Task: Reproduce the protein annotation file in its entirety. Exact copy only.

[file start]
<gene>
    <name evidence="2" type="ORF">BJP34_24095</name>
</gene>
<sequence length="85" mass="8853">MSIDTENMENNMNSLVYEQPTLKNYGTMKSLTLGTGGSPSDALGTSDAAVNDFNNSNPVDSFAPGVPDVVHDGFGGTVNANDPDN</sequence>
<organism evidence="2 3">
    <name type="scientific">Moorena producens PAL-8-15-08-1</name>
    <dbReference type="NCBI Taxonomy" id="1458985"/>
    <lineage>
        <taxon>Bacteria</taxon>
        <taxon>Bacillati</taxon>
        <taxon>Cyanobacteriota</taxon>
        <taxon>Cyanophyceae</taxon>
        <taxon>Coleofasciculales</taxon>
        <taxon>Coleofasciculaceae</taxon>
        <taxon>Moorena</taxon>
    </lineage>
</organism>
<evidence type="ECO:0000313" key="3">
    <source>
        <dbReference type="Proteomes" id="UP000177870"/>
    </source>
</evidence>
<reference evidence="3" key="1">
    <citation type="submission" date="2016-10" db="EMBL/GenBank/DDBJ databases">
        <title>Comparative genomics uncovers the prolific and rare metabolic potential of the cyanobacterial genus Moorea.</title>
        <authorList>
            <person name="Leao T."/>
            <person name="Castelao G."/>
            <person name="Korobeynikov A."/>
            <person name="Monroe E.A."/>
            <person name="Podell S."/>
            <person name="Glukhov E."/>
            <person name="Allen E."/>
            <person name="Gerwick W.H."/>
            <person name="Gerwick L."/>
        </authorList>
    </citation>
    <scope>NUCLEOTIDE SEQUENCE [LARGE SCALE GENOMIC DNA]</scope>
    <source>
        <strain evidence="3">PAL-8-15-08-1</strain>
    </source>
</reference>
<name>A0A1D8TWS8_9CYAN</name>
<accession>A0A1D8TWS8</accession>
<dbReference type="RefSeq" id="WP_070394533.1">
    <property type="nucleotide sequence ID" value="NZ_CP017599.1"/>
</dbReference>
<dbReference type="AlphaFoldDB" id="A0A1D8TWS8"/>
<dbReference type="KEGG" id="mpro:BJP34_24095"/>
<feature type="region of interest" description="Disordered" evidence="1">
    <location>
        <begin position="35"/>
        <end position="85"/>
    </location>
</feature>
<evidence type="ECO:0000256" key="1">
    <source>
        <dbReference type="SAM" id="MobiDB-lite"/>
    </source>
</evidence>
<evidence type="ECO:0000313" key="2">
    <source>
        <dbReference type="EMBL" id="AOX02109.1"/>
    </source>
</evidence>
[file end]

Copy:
<gene>
    <name evidence="2" type="ORF">BJP34_24095</name>
</gene>
<sequence length="85" mass="8853">MSIDTENMENNMNSLVYEQPTLKNYGTMKSLTLGTGGSPSDALGTSDAAVNDFNNSNPVDSFAPGVPDVVHDGFGGTVNANDPDN</sequence>
<organism evidence="2 3">
    <name type="scientific">Moorena producens PAL-8-15-08-1</name>
    <dbReference type="NCBI Taxonomy" id="1458985"/>
    <lineage>
        <taxon>Bacteria</taxon>
        <taxon>Bacillati</taxon>
        <taxon>Cyanobacteriota</taxon>
        <taxon>Cyanophyceae</taxon>
        <taxon>Coleofasciculales</taxon>
        <taxon>Coleofasciculaceae</taxon>
        <taxon>Moorena</taxon>
    </lineage>
</organism>
<evidence type="ECO:0000313" key="3">
    <source>
        <dbReference type="Proteomes" id="UP000177870"/>
    </source>
</evidence>
<reference evidence="3" key="1">
    <citation type="submission" date="2016-10" db="EMBL/GenBank/DDBJ databases">
        <title>Comparative genomics uncovers the prolific and rare metabolic potential of the cyanobacterial genus Moorea.</title>
        <authorList>
            <person name="Leao T."/>
            <person name="Castelao G."/>
            <person name="Korobeynikov A."/>
            <person name="Monroe E.A."/>
            <person name="Podell S."/>
            <person name="Glukhov E."/>
            <person name="Allen E."/>
            <person name="Gerwick W.H."/>
            <person name="Gerwick L."/>
        </authorList>
    </citation>
    <scope>NUCLEOTIDE SEQUENCE [LARGE SCALE GENOMIC DNA]</scope>
    <source>
        <strain evidence="3">PAL-8-15-08-1</strain>
    </source>
</reference>
<name>A0A1D8TWS8_9CYAN</name>
<accession>A0A1D8TWS8</accession>
<dbReference type="RefSeq" id="WP_070394533.1">
    <property type="nucleotide sequence ID" value="NZ_CP017599.1"/>
</dbReference>
<dbReference type="AlphaFoldDB" id="A0A1D8TWS8"/>
<dbReference type="KEGG" id="mpro:BJP34_24095"/>
<feature type="region of interest" description="Disordered" evidence="1">
    <location>
        <begin position="35"/>
        <end position="85"/>
    </location>
</feature>
<evidence type="ECO:0000256" key="1">
    <source>
        <dbReference type="SAM" id="MobiDB-lite"/>
    </source>
</evidence>
<evidence type="ECO:0000313" key="2">
    <source>
        <dbReference type="EMBL" id="AOX02109.1"/>
    </source>
</evidence>